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The following Articles in this Volume are Copyrighted, 1892, by J. B. LIPPINCOTT COMPANY

in the United States of America :

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The first volume of the new edition of CHAMBERS'S ENCYCLOPÆDIA was issued in March 1888; the work is now completed within less than five years by the issue of the tenth volume. It is not merely, as was promised, a thoroughly new edition, but is to all intents and purposes a new work ; and the publishers and editor are confident that, whether regard be had to fullness, compactness, accuracy, proportion, systematic arrangement, or literary form, it greatly surpasses the former edition, and is the best book of its scope and kind extant. Nearly a thousand authors many of them of the first eminence, and all specially qualified for their work—have contributed ; and to them the reader is indebted for the authority, variety, interest, and readableness of the articles. He need but glance at the lists of principal articles prefixed to the successive volumes to realise how numerous and how eminent those contributors have been.

An encyclopædia is by no means, as has been frequently assumed ever since the name or the thing was known, a dry and formless catalogue of disjointed or chaotic facts, whose sole claim to existence lies in its being handy for reference and moderately correct. On the contrary, a well arranged encyclopædia is a microcosm, a conspectus of the universe, a more or less effective view of 'the proficience and advancement of learning divine and human,' to use Bacon's ambitious phrase. It is a stocktaking in almost every department of science; and should be even less remarkable for its multifariousness and fullness than for the proportion, interdependence, and due subordination of parts.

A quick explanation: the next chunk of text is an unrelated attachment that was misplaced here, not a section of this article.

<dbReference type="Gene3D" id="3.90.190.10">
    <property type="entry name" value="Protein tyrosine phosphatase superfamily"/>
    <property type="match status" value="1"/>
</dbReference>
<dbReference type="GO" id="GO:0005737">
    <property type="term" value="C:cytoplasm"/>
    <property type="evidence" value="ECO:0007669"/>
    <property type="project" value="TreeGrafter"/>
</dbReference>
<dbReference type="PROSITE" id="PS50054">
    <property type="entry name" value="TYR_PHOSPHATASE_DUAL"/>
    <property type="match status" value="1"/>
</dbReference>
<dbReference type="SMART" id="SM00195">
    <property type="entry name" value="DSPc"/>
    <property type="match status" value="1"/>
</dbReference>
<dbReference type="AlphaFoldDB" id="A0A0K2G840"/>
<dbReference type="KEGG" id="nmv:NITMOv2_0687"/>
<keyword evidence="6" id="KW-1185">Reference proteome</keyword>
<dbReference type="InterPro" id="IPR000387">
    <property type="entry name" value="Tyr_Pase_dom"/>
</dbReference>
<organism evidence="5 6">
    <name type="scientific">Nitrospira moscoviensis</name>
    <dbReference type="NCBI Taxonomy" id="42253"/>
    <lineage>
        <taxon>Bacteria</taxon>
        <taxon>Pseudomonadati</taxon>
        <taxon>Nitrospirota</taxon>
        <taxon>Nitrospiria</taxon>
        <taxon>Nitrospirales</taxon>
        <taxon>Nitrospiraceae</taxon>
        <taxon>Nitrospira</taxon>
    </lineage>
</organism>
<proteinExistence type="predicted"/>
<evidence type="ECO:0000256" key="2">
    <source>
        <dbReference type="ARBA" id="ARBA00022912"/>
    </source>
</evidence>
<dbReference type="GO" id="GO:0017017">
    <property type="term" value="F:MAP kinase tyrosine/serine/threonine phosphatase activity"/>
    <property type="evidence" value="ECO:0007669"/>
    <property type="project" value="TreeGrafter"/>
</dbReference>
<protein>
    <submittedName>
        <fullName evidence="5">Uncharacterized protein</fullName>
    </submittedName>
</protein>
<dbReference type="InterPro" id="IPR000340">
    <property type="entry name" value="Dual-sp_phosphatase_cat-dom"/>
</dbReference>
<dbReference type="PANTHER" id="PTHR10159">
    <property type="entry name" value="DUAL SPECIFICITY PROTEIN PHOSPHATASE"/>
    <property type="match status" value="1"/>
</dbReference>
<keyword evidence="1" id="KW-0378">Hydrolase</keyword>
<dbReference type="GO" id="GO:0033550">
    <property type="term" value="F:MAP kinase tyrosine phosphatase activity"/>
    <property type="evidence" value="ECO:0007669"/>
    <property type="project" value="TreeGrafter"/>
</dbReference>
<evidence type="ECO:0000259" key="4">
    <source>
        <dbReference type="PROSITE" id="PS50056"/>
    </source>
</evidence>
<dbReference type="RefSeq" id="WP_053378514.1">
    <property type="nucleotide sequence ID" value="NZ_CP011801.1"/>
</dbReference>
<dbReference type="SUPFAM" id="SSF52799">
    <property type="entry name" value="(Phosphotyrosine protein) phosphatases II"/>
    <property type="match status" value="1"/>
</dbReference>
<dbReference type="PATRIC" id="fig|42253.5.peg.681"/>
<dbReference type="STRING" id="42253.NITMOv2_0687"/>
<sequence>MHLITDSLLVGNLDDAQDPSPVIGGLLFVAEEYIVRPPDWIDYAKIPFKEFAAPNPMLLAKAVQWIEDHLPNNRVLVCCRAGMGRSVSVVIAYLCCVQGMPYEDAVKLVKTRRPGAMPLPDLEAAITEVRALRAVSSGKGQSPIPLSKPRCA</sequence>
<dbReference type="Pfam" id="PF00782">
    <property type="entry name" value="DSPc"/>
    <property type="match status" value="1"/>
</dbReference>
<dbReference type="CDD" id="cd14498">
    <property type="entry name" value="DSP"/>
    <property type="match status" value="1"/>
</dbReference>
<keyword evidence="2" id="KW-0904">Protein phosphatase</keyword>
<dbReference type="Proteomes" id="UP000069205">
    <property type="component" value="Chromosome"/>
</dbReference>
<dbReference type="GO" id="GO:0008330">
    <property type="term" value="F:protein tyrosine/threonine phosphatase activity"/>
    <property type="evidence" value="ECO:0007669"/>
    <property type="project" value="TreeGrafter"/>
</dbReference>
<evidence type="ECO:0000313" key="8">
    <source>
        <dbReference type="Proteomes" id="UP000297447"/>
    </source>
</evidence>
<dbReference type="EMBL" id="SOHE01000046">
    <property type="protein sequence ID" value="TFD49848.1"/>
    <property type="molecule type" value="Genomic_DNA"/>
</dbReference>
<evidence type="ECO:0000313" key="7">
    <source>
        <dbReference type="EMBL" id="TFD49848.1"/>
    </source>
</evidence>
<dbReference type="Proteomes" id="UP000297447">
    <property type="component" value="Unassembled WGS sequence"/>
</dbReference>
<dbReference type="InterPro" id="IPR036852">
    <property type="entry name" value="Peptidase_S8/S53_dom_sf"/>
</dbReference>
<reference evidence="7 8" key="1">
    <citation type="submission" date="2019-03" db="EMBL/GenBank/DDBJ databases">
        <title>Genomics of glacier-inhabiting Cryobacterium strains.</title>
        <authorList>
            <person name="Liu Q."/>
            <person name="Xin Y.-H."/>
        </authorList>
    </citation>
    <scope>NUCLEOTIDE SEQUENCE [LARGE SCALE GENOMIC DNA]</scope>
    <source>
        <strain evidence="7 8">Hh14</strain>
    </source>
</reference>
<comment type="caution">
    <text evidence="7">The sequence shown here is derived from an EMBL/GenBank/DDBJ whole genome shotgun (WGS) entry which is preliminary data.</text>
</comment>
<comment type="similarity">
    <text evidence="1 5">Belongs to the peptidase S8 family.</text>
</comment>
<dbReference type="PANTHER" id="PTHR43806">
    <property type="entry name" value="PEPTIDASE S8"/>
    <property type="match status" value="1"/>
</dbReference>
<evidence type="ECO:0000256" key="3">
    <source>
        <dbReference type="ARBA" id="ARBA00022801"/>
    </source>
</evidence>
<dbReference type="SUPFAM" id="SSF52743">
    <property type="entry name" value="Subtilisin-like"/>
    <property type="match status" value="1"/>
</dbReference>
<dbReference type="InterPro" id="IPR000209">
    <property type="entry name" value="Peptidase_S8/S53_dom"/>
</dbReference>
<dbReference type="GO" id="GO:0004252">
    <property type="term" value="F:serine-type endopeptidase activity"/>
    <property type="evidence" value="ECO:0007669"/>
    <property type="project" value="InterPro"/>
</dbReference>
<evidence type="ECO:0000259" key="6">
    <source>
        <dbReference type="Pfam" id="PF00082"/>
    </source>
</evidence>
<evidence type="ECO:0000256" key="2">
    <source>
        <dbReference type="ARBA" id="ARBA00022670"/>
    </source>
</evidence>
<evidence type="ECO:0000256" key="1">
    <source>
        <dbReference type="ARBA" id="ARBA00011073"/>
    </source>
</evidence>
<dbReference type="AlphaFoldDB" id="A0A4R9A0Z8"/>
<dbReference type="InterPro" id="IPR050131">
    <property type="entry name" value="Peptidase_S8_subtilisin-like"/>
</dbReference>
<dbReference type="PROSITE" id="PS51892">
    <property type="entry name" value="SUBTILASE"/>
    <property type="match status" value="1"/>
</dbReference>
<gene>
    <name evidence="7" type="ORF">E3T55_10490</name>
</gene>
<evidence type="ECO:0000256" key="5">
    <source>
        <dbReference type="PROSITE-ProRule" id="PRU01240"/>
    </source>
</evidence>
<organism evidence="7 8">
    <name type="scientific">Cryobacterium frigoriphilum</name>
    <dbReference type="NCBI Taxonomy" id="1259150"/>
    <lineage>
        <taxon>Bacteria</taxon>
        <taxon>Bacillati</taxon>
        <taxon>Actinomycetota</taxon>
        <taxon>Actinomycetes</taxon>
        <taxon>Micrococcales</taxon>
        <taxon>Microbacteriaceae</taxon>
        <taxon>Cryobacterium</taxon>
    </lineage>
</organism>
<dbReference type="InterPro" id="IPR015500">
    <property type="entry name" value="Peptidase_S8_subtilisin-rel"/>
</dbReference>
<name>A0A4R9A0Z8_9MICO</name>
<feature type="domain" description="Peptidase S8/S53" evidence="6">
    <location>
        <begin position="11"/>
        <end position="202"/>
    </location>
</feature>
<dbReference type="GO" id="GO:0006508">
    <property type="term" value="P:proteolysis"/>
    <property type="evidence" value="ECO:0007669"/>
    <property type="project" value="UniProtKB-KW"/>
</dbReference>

This systematic form, for which the editorial staff must mainly be held responsible, the editor believes he has in great measure secured ; and he is glad heartily to thank his colleagues one and all for their unremitting, laborious, conscientious, and scholarly co-operation. Mr FRANCIS HINDES GROOME and Mr Thomas Davidson have from the outset had a share in almost every department of the editorial duties, besides contributing many and important articles from their own pens. The Rev. William Dundas WALKER has throughout done admirable work both in writing and revising articles—as did also Mr John T. Beally for a shorter period. Mr ROBERT COCHRANE has rendered invaluable service in the secretarial and other departments. At the commencement help which has been of lasting value was given by Mr WILLIAM Inglis, a partner in the Firm, who died before the first volume was issued. His work has been continued by his successor, Mr ROBERT Mowat, who has read the proofs and made many useful suggestions. The Rev. JAMES IngLis has sustained the labour of preparing the Index; and the illustration of all the ten volumes—often from photographs by Messrs Frith and Mr GAMBIER BOLTON—has been under the charge of Mr J. R. PAIRMAN. Some of the outside contributors have, in respect of the continuity of their work, been practically on the staff ; thus Mr J. Arthur Thomson has written almost all the articles on zoological subjects. Mr W. S. WASHBURN, of Messrs J. B. Lippincott Co., Philadelphia, has been very helpful in regard to the American articles. An editor's chief work is to edit; but besides revising all the articles, the editor has been one of his own most frequent contributors—mainly in the shorter articles and such as fell within his special competency.